How to use ezSQL

I guess its only appropriate for me to write an introductory article about ezsql since I’m using it on most of the articles that I create.
Just so you know, there’s already an ezsql documentation and an article written by Jean Baptiste Jung on Catswhocode:

Yeah, its already been written before so why the heck I’m still writing a how-to article on it. I might not have said this before but the main reason I’m writing a blog is for me to better understand the things that I have learned. Because I believe that you never really know something until you write or talk about it.

 

Requirements

 

Installation

First you need to download wampserver and ezsql library. I’ve already included the links in the requirements section.

Next, setup your test folder. Then create your database configuration file so that you won’t be including the ezsql files on every page that you create. The database configuration file will include the ezsql files, so the only thing that you will need to include on your pages is your database configuration file. This is what your database configuration file should look like.

<?php
include('ez_sql/shared/ez_sql_core.php');
include('ez_sql/mysql/ez_sql_mysql.php');

date_default_timezone_set('Asia/Manila'); //timezone

$db = new ezSQL_mysql('root', '', 'orgbpls', 'localhost'); //user, password, database name, host
?>

As you can see there are two files associated with the ezsql library. One is the ez sql core, and the other is the ezsql mysql. The ezsql core as the name suggests contains the core functionalities of ezsql. The ezsql mysql file contains the functionalities needed to query the mysql database. Database specific components as they might call it.

After creating the database configuration file, all you have to do now is to include it on your pages.

 

Create new records

To create new record on a table we call up the query function which takes up a single argument, the query that we need to perform in this case an insert query.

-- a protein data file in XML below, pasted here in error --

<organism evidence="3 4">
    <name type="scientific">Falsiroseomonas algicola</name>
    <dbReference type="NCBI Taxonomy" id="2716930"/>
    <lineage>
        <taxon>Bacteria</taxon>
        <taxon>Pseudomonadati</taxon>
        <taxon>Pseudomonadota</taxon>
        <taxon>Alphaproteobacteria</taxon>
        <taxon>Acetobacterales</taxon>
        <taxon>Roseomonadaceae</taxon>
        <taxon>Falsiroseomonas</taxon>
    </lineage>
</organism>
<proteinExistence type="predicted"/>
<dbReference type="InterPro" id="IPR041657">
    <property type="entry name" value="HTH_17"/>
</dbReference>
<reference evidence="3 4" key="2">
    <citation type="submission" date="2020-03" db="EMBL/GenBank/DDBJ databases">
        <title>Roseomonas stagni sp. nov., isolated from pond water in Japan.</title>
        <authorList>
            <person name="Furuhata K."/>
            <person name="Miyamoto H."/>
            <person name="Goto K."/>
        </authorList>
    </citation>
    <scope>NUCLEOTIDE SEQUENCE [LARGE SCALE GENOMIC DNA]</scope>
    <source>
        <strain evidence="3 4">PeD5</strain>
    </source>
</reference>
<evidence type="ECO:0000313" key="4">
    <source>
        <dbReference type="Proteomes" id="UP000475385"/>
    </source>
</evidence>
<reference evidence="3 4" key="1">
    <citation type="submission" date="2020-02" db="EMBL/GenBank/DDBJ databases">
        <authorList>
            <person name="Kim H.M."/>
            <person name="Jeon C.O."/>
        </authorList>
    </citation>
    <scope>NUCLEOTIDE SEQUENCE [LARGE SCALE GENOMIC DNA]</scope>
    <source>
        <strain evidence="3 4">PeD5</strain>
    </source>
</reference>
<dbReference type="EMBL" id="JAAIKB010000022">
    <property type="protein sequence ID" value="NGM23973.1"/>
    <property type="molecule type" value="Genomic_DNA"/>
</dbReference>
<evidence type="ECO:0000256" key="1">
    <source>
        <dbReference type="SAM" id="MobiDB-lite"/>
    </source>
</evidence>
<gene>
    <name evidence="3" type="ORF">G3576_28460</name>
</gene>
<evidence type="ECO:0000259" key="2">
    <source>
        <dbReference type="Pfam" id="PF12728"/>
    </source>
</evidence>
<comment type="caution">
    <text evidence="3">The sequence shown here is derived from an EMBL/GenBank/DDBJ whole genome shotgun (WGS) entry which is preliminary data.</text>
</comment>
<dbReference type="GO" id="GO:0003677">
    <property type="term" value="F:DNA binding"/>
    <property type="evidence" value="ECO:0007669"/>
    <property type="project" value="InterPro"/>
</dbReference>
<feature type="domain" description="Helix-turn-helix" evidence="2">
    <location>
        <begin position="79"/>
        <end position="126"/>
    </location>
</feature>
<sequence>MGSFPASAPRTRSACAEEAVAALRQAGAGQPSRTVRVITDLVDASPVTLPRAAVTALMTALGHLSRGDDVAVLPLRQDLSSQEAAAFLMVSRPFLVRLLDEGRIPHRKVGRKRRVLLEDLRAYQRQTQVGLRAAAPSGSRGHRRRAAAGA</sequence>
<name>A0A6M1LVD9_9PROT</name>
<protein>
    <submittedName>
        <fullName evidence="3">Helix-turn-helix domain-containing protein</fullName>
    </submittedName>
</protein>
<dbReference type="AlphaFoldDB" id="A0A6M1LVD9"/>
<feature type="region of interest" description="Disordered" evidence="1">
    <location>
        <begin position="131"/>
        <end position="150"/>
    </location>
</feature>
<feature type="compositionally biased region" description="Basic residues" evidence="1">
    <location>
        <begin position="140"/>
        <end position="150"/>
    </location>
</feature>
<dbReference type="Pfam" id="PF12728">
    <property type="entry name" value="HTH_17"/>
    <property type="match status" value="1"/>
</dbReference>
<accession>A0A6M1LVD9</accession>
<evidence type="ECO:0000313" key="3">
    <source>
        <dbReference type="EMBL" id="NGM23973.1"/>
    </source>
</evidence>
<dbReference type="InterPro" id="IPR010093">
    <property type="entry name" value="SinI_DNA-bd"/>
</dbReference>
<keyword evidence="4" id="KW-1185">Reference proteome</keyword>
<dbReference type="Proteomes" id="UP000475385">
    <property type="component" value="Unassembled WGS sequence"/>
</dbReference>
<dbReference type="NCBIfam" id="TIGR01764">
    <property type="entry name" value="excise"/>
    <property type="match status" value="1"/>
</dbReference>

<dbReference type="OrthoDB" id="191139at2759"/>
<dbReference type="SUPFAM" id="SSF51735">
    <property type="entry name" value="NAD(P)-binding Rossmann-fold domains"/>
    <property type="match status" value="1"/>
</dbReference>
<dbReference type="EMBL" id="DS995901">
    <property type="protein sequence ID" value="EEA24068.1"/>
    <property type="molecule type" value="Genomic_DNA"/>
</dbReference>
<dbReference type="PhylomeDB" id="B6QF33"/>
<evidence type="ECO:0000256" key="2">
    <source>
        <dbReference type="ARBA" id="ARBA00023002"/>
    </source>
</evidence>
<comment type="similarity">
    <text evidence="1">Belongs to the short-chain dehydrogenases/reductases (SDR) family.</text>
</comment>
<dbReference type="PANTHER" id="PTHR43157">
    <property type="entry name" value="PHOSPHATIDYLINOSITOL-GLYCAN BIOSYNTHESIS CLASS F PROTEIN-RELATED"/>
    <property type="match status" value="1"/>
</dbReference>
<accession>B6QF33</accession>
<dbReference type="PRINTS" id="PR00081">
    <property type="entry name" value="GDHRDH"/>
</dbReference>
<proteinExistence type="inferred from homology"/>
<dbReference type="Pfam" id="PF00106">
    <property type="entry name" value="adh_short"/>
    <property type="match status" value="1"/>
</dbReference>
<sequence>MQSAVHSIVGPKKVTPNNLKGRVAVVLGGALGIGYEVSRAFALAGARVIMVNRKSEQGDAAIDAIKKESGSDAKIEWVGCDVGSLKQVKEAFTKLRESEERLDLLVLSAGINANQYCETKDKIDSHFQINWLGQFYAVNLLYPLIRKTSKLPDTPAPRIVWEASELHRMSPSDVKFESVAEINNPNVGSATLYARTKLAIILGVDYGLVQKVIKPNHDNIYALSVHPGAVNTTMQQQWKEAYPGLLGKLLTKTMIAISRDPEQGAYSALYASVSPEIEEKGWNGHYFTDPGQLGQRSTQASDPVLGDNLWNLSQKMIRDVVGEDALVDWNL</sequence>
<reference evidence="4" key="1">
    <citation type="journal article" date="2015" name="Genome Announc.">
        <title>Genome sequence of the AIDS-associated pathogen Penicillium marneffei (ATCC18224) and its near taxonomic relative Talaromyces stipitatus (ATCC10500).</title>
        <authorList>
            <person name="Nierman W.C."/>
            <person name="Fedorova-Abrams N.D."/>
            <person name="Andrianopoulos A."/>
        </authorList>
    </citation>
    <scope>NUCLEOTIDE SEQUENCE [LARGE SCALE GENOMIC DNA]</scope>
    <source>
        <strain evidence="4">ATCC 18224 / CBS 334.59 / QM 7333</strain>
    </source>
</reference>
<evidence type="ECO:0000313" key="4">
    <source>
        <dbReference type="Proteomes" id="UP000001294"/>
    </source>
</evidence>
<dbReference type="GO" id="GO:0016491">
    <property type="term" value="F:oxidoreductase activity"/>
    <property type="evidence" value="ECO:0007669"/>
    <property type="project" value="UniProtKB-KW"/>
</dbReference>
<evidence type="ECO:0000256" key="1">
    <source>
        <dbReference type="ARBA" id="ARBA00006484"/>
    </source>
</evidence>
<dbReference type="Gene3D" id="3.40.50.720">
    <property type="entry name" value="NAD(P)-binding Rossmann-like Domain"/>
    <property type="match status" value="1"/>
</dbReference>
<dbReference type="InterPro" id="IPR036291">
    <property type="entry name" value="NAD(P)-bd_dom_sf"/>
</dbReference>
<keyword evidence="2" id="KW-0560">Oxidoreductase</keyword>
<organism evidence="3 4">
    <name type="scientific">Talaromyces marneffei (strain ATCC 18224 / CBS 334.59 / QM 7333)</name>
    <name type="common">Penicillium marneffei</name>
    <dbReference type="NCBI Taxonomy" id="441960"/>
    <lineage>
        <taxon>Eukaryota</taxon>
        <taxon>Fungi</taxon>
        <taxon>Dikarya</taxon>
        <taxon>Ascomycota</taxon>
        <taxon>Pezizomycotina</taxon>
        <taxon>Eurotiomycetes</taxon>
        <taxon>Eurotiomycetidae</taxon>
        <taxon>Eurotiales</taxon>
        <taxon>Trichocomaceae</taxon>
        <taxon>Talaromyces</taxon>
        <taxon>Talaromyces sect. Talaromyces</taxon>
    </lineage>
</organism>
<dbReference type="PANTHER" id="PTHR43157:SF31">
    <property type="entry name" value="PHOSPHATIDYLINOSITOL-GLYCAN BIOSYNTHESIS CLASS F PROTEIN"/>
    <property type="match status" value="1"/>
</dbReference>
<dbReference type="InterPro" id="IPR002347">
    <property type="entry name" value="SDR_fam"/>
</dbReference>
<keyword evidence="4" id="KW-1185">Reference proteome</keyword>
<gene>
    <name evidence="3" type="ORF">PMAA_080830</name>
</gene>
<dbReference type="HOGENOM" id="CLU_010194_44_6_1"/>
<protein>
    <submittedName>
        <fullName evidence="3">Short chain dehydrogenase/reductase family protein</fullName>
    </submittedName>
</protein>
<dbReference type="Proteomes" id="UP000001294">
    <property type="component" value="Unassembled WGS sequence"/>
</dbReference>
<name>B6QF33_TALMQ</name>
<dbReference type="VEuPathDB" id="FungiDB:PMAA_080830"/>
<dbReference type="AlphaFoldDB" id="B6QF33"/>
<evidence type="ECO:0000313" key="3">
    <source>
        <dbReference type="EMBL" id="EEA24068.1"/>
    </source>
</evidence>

$user = 'bamboo'; $password = '1234'; $hashed_password = md5($password); $create_user = $db->query("INSERT INTO sys_users

SET UserID='$user', strPassword='$hashed_password'");

 

Updating records

We call up the same query() function to update existing records on our table. But this time we need to supply it with an update query. The code below will change the password of the user bamboo from the hashed version of 1234 to the hashed version of 6789.

$user = 'bamboo'; $password = '6789'; $hashed_password = md5($password); $update_user = $db->query("UPDATE sys_users

SET strPassword='$hashed_password' WHERE UserID='$user'");

 

Deleting records

Again, we use the query() function to delete records from the tables. The only thing that’s changing is the query that we supply. This time use a delete query.

$user = 'bamboo';
$delete_user = $db->query("DELETE FROM sys_users
WHERE UserID='$user'");

 

Note: the query() function returns 1 if the query is successfully executed on the database, and 0 if its not. Which means that you can actually use the value that it returns to determine if you have made a change into the database or not.

 

Selecting a variable

To select a single value from a field in a table row we use the get_var() function. The code below returns the department to which the user belongs. Make sure that you only select a single field in your table since only the first field specified in the query will be the one which will be returned if you select multiple fields.